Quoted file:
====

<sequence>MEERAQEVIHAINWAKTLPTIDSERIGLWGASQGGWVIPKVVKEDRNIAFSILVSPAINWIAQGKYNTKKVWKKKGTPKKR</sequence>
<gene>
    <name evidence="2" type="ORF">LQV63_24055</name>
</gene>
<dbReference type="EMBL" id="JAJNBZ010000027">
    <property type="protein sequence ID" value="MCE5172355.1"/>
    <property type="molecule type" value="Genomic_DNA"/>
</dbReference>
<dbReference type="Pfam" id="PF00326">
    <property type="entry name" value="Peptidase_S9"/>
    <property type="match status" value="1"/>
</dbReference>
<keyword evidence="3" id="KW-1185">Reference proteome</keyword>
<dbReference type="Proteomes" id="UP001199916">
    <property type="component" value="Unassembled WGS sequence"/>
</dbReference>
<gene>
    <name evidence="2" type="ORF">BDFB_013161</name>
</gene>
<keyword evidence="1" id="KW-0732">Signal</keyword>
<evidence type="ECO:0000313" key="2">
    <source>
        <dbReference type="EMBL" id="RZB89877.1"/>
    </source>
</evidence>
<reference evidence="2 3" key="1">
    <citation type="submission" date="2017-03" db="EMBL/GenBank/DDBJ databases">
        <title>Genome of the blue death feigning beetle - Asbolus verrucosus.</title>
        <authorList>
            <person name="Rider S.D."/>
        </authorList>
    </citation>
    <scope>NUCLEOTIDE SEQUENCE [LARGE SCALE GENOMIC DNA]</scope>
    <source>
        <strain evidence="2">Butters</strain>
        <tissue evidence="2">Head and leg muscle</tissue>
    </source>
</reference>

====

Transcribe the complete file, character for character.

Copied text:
<sequence>MEERAQEVIHAINWAKTLPTIDSERIGLWGASQGGWVIPKVVKEDRNIAFSILVSPAINWIAQGKYNTKKVWKKKGTPKKR</sequence>
<gene>
    <name evidence="2" type="ORF">LQV63_24055</name>
</gene>
<dbReference type="EMBL" id="JAJNBZ010000027">
    <property type="protein sequence ID" value="MCE5172355.1"/>
    <property type="molecule type" value="Genomic_DNA"/>
</dbReference>
<dbReference type="Pfam" id="PF00326">
    <property type="entry name" value="Peptidase_S9"/>
    <property type="match status" value="1"/>
</dbReference>
<keyword evidence="3" id="KW-1185">Reference proteome</keyword>
<dbReference type="Proteomes" id="UP001199916">
    <property type="component" value="Unassembled WGS sequence"/>
</dbReference>
<gene>
    <name evidence="2" type="ORF">BDFB_013161</name>
</gene>
<keyword evidence="1" id="KW-0732">Signal</keyword>
<evidence type="ECO:0000313" key="2">
    <source>
        <dbReference type="EMBL" id="RZB89877.1"/>
    </source>
</evidence>
<reference evidence="2 3" key="1">
    <citation type="submission" date="2017-03" db="EMBL/GenBank/DDBJ databases">
        <title>Genome of the blue death feigning beetle - Asbolus verrucosus.</title>
        <authorList>
            <person name="Rider S.D."/>
        </authorList>
    </citation>
    <scope>NUCLEOTIDE SEQUENCE [LARGE SCALE GENOMIC DNA]</scope>
    <source>
        <strain evidence="2">Butters</strain>
        <tissue evidence="2">Head and leg muscle</tissue>
    </source>
</reference>